Themes and Meanings

(Critical Guide to British Fiction)

The novel is dominated by two opposing images, the walls of ice and the singing lemurs. Both are introduced in the first chapter, the former with characteristic unreality. At this point, the narrator is driving along a lonely road in the dark, seeing only the hail and snow flashing through the headlights to strike his windscreen. Then he looks sideways through a gap in the hedge, to see “for a moment . . . the girl’s naked body, slight as a child’s, ivory white against the dead white of the snow.... ” What can the girl be doing, naked in a field in a snowstorm? If she were there, surely the narrator would stop? Instead, he describes in slow detail the way in which walls of ice close in on her, reach over her, set hard over her feet and ankles, climb up her body until all that is left is a black mouth open to scream. How, one wonders, could the narrator have seen all this from a moving car through a gap in the hedge? No answer is given. Instead, the reader finds six pages on his past infatuation and is then returned to the problems of his drive in the snow. The girl and the walls of ice have been a hallucination, though it proves to be a recurrent one.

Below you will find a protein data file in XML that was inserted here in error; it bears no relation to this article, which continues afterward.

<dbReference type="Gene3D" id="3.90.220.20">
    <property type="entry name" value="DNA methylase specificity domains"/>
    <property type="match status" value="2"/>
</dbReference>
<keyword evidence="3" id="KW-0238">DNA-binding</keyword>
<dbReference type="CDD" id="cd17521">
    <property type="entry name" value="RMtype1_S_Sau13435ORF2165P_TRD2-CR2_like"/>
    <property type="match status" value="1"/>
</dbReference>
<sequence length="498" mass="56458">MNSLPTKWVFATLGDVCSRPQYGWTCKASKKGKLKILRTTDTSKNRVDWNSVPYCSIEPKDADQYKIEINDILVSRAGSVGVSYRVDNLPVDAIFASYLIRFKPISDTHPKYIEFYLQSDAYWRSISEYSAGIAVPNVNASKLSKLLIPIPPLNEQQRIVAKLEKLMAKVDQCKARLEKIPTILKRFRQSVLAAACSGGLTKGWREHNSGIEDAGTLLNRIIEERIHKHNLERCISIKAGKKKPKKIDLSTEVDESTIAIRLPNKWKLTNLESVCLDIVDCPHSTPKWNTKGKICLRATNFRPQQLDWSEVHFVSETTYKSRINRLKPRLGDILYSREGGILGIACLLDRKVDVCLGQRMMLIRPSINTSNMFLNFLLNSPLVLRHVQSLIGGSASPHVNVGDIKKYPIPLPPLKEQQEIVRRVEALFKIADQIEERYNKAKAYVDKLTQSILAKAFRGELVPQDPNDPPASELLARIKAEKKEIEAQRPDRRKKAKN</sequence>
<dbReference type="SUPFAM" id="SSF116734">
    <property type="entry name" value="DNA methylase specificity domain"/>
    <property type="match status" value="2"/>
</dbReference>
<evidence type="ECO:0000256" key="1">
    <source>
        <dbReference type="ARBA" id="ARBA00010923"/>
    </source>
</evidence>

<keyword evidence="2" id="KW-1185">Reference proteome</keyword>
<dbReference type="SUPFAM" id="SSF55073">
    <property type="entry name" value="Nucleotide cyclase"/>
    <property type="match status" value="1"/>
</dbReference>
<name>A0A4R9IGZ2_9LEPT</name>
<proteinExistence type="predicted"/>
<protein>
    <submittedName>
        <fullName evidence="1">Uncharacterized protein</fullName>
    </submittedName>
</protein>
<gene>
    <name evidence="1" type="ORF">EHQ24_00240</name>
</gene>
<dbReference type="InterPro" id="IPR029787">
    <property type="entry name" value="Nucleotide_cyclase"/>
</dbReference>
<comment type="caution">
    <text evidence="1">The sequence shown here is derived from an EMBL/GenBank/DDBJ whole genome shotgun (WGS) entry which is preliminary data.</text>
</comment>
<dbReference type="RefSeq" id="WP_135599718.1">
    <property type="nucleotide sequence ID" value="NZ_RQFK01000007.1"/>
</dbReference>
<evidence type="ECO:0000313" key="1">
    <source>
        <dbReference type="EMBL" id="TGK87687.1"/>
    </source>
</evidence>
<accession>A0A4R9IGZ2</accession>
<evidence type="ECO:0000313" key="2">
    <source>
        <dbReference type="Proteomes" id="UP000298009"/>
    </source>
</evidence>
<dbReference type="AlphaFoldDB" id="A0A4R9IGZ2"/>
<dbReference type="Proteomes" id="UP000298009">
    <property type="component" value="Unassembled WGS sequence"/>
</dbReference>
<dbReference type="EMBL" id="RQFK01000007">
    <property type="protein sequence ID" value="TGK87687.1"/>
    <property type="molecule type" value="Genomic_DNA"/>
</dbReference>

By contrast, the narrator’s other obsession lies in the study of a nearly extinct race of singing lemurs called the Indris, who live only in the forests of a remote tropical island. From time to time, he plays their songs; works on a monograph about them, to the total exclusion of his immediate...

(The entire section is 532 words.)